Ziggi Landsman

Young lady in a power standing wheelchair shopping in a supermarket.When it comes to standing wheelchairs (standers), I have come to realize that society’s take has more to do with the up-front act of standing itself and less to do with what is happening behind the scene.

In most cases the focus, when it comes to standers, is on standing and not on the multitude of other benefits that are waiting in the wings.

It seems that we as Americans have elevated standing to an almost patriotic level, or at least raised it to a level beyond that of other positions. For example, there is a very positive inference in “Stand up and be counted”. There is similar status in “Stand up for your rights”. Compare that to the negative implications of “Are you going to take that lying down” or “Are you going to sit still for that”. I guess you can’t be proactive from any position other than standing. Tough break wheelchair users!

All kidding aside, what standing wheelchairs have going against them is their success at doing what they are designed to do, that is standing people up.

It is very dramatic and fulfilling to see a person sitting one minute and then suddenly (with little effort these days) they are up and staring you right in the face. It’s hard to think and visualize beyond that event and to consider all of the other benefits that are not visible and not obvious at that moment. The standing wheelchair user and their clinicians may understand the array of benefits associated with standing. The public often only sees and appreciates the physical act itself.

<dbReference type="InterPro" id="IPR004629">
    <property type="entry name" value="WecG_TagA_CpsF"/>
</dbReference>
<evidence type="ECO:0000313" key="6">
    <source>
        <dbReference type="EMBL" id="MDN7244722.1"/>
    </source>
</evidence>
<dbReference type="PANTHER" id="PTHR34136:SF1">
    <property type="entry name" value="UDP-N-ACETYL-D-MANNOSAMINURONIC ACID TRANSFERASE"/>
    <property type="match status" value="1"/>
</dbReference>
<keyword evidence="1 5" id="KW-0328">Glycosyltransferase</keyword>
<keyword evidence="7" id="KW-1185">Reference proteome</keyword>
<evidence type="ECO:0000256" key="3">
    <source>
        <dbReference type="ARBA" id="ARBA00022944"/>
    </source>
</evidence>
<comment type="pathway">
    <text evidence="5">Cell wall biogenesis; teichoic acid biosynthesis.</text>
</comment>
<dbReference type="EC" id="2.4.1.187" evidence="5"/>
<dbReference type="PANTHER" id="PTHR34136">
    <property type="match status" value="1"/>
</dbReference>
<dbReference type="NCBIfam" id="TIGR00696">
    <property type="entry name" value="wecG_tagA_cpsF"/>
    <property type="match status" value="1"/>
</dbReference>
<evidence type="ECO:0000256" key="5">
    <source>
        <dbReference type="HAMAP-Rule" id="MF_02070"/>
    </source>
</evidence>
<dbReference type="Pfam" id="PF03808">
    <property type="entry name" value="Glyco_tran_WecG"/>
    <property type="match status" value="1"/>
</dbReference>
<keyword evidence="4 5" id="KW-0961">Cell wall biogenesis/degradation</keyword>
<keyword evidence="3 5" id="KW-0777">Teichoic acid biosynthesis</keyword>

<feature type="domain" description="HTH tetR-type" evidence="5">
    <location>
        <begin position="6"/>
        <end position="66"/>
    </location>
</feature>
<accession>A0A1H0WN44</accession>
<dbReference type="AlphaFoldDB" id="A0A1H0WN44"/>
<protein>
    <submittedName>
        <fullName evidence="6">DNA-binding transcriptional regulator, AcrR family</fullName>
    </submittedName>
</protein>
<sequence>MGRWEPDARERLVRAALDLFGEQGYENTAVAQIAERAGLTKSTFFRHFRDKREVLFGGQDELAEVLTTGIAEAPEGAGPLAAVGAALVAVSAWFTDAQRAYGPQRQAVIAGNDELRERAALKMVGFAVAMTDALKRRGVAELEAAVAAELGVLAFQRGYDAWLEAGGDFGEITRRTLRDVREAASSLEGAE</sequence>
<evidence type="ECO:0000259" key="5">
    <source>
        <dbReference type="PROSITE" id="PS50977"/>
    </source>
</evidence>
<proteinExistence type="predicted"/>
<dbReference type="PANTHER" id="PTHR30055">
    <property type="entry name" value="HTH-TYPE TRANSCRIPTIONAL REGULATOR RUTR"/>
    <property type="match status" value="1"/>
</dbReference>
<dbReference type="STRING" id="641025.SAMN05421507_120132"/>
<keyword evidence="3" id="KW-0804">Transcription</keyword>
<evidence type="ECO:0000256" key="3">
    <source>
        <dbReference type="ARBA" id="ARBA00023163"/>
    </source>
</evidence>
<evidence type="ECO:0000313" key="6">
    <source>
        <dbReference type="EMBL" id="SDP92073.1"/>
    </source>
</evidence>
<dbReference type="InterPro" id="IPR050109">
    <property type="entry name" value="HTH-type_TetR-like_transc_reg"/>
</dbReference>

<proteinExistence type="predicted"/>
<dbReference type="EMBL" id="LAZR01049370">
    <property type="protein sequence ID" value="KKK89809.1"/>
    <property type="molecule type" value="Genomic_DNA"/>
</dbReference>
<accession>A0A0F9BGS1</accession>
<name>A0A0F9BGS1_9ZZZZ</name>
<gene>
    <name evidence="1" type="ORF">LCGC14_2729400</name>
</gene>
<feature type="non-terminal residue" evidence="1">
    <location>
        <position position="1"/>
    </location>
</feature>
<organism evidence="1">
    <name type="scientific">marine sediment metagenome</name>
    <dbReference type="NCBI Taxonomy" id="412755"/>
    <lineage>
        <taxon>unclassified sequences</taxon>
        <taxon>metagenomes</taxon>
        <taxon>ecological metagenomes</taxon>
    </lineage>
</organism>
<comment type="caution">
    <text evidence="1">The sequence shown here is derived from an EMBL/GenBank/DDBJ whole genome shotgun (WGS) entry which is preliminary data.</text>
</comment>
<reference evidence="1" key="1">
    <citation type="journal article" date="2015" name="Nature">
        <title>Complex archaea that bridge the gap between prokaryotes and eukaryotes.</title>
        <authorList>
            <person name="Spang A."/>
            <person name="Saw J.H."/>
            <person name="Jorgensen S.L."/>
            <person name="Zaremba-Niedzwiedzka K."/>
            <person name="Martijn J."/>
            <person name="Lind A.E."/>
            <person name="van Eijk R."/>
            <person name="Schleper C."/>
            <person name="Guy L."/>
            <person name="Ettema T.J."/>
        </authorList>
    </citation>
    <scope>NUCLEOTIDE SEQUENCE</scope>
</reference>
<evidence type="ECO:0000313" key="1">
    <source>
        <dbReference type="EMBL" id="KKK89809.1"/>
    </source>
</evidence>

Some behind the scene benefits of standing:

Improves accessibility in and out of the home
Helps to burn more calories
Improves bowel and bladder function
Relieves pressure on parts of the body at risk for tissue trauma
Lowers risk of type2 diabetes and obesity
Promotes socialization
Helps ease chronic joint and back pain
Decreases spasticity
Helps to prevent joint contractures
Improves self-esteem
Increases independence
Helps in maintaining bone density
Improves circulation and cardiac function
Improves lower extremity range of motion
Improves quality of life
Improves the quality of peer to peer encounters
Decreases the risk of developing depression
Improves respiration
Improves motor function and balance
Decreases the risk of urinary tract infection

As in all good things, there are those times when use of a stander is not recommended. These may include those instances where a person’s condition precludes any standing. It is important to discuss standing with your physician or rehab team prior to venturing onto the standing stage.

Types of Standing Wheelchairs

Manual push with manual stand
Manual push with power assist stand
Power mobility with manual stand
Power mobility and power stand

Oh yes, if you are thinking of asking your care funder to spring for a stander, get your war paint on. You may well be in for a fight.